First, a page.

Is this a glimpse of the dystopia we’ll all soon be living? The biggest productivity upgrade since the smartphone? A toy for rich tech obsessives that’ll never catch on? To decide, we asked Free Press Zoomers Julia Steinberg and Kiran Sampath, who were just twinkles in their parents’ eyes when the first iPod was released. They both tried out the goggles, and duke it out below:
First up, Julia makes the case for Apple’s new gadget:
Did it feel a smidge dystopian putting on goggles that can, with the turn of a dial, transform your immediate surroundings into the moon or the ocean or a mountaintop? Absolutely. But, faux space travel aside, trying on Apple’s Vision Pro felt like stepping into a future where the digital world is better connected to the real world.
To pessimists, “mixed reality tech” like the Apple Vision Pro means neglecting your friends and family to, say, watch projected porn or MrBeast videos (or both at once, if that’s your thing). But virtually all consumer technologies have negative use cases. I was excited to experience the upside. Though I tried the Vision Pro only for a few hours, it was easy to brainstorm positive uses, like creating digital art while standing in a breathtaking landscape, or fully enjoying cinematographically impressive films (the Vision Pro has a higher pixel count than a 4K television), or conversations with friends across the country that feel like they are there with you—video calls on the headset feel much more immersive.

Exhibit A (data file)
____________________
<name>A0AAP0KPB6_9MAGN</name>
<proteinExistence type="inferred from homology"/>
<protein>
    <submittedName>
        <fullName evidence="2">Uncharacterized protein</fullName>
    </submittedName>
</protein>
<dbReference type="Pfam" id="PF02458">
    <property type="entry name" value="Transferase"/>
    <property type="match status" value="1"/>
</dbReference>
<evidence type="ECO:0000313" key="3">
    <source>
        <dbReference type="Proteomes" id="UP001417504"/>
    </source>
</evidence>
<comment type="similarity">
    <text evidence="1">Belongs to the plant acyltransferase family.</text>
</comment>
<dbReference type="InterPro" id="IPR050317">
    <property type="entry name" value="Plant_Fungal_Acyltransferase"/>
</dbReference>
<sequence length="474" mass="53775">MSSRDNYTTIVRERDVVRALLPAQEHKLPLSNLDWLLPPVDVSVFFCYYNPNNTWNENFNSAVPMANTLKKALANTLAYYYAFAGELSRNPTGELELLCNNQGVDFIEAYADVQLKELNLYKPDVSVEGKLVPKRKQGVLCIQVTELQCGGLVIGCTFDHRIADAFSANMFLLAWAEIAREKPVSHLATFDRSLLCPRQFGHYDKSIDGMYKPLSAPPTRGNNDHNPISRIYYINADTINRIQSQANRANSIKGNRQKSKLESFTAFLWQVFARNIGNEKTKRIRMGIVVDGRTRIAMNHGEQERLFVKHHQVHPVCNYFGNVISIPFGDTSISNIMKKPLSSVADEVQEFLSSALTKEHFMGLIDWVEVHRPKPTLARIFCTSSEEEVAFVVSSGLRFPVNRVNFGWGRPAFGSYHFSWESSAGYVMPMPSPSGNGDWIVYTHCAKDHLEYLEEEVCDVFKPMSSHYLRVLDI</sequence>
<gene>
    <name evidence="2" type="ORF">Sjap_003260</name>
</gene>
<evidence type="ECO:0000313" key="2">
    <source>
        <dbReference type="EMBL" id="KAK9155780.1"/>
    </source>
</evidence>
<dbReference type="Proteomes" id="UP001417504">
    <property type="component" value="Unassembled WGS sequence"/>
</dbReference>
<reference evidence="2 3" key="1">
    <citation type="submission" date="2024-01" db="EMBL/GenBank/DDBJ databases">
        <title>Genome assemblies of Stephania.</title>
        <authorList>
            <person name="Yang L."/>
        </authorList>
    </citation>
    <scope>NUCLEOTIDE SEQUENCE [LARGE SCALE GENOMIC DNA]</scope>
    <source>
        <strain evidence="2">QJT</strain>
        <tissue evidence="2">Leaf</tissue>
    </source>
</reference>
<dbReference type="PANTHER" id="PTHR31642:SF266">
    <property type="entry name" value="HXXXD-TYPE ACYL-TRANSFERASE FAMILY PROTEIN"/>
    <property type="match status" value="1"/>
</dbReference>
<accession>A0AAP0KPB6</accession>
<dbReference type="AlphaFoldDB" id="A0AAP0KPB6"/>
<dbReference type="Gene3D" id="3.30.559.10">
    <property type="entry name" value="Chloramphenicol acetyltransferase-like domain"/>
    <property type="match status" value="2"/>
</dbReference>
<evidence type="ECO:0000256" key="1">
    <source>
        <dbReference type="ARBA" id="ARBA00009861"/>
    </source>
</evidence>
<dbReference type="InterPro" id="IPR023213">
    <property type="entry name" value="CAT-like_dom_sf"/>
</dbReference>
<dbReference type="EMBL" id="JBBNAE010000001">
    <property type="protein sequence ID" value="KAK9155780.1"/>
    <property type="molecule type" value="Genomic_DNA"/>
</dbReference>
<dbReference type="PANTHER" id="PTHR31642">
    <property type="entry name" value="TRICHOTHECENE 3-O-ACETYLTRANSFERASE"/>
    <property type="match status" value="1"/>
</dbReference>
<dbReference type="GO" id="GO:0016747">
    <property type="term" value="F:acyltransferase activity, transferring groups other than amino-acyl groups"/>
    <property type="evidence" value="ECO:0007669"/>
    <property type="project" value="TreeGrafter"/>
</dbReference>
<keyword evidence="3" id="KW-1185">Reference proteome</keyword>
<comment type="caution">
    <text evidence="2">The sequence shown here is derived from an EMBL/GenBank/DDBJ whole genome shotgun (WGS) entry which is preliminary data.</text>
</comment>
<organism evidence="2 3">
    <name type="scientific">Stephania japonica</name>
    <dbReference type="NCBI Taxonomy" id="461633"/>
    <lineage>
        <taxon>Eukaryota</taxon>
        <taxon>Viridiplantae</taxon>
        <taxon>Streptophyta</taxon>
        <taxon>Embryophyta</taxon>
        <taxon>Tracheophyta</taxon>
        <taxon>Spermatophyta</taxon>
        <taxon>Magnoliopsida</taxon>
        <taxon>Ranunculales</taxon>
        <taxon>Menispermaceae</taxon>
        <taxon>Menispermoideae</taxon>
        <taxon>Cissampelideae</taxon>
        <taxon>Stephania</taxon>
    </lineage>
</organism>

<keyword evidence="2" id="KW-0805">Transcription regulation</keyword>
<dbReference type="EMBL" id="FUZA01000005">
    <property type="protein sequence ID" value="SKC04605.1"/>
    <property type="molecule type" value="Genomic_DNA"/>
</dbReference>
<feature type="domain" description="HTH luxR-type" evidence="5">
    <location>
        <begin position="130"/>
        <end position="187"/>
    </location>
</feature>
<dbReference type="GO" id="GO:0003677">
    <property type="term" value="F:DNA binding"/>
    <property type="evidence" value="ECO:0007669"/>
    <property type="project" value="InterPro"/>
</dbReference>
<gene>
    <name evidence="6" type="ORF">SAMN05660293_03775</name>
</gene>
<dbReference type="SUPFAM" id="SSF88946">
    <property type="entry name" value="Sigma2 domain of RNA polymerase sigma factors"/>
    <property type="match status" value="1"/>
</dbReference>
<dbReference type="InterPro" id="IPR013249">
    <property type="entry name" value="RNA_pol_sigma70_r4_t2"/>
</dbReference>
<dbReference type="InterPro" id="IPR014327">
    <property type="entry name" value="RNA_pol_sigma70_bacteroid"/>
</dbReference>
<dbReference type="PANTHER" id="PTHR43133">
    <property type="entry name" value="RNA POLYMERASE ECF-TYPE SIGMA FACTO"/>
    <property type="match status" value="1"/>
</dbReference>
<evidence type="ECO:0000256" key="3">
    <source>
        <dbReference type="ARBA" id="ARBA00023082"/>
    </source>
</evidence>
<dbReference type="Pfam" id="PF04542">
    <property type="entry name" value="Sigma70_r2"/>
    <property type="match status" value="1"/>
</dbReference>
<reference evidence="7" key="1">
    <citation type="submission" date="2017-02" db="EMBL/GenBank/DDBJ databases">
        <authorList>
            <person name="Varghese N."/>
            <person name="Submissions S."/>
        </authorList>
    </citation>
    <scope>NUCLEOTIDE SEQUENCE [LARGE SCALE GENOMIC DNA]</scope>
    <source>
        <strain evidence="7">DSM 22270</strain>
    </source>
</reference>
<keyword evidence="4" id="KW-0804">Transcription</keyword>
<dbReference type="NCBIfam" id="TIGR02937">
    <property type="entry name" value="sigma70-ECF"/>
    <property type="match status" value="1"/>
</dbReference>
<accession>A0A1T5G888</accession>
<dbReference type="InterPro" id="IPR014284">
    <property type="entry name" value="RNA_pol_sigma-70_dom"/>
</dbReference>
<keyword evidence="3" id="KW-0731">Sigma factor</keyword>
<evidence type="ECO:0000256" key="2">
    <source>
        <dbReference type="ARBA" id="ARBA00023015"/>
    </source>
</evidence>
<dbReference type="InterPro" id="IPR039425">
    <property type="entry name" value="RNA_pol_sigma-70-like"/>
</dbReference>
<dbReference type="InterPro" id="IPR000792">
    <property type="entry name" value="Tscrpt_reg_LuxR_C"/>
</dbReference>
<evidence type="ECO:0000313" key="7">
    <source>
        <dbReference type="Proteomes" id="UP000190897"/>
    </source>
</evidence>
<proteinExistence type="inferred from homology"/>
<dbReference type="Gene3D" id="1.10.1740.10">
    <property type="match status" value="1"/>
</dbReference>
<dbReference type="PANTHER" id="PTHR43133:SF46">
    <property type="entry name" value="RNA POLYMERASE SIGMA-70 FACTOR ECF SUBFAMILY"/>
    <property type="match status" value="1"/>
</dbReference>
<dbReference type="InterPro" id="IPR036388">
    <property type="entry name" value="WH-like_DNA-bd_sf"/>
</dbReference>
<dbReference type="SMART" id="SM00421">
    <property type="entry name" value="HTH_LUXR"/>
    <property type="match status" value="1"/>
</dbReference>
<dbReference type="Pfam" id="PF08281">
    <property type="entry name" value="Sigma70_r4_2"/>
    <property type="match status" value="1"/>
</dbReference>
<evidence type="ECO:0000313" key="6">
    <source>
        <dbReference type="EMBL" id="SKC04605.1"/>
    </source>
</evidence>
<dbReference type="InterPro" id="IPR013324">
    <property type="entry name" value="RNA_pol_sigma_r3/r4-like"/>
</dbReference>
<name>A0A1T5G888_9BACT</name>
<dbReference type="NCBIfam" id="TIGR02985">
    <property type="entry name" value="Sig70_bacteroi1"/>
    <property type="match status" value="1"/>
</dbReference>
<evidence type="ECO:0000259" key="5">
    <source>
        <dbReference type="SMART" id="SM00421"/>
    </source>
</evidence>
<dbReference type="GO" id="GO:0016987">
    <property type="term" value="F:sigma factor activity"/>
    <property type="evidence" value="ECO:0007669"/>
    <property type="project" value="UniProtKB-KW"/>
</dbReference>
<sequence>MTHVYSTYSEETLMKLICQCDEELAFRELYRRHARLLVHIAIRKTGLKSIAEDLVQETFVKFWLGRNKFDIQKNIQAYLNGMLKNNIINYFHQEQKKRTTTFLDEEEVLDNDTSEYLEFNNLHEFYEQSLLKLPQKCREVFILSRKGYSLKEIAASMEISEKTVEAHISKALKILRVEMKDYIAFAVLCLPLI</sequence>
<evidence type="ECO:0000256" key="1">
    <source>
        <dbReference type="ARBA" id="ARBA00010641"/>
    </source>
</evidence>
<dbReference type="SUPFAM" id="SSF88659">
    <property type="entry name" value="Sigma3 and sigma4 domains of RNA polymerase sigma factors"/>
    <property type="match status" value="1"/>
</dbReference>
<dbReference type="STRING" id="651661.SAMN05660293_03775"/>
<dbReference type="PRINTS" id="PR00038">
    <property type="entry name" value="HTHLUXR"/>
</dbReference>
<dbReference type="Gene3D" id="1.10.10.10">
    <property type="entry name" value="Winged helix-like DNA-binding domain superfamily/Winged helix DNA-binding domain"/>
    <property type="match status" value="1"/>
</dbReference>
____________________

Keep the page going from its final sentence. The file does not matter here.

While demoing the Vision Pro, I tried the Encounter Dinosaurs app, which projected me into the Mesozoic Era, where I felt like I was walking the earth millions of years ago, when really I was just in a college dorm. I was both in the future and the past at the same time.
And with its ability to project multiple browsers and apps into your field of vision all at once, the Vision Pro could even boost productivity. I used the headset to type an essay while looking at different texts, and it was far easier than doing the same thing on a laptop.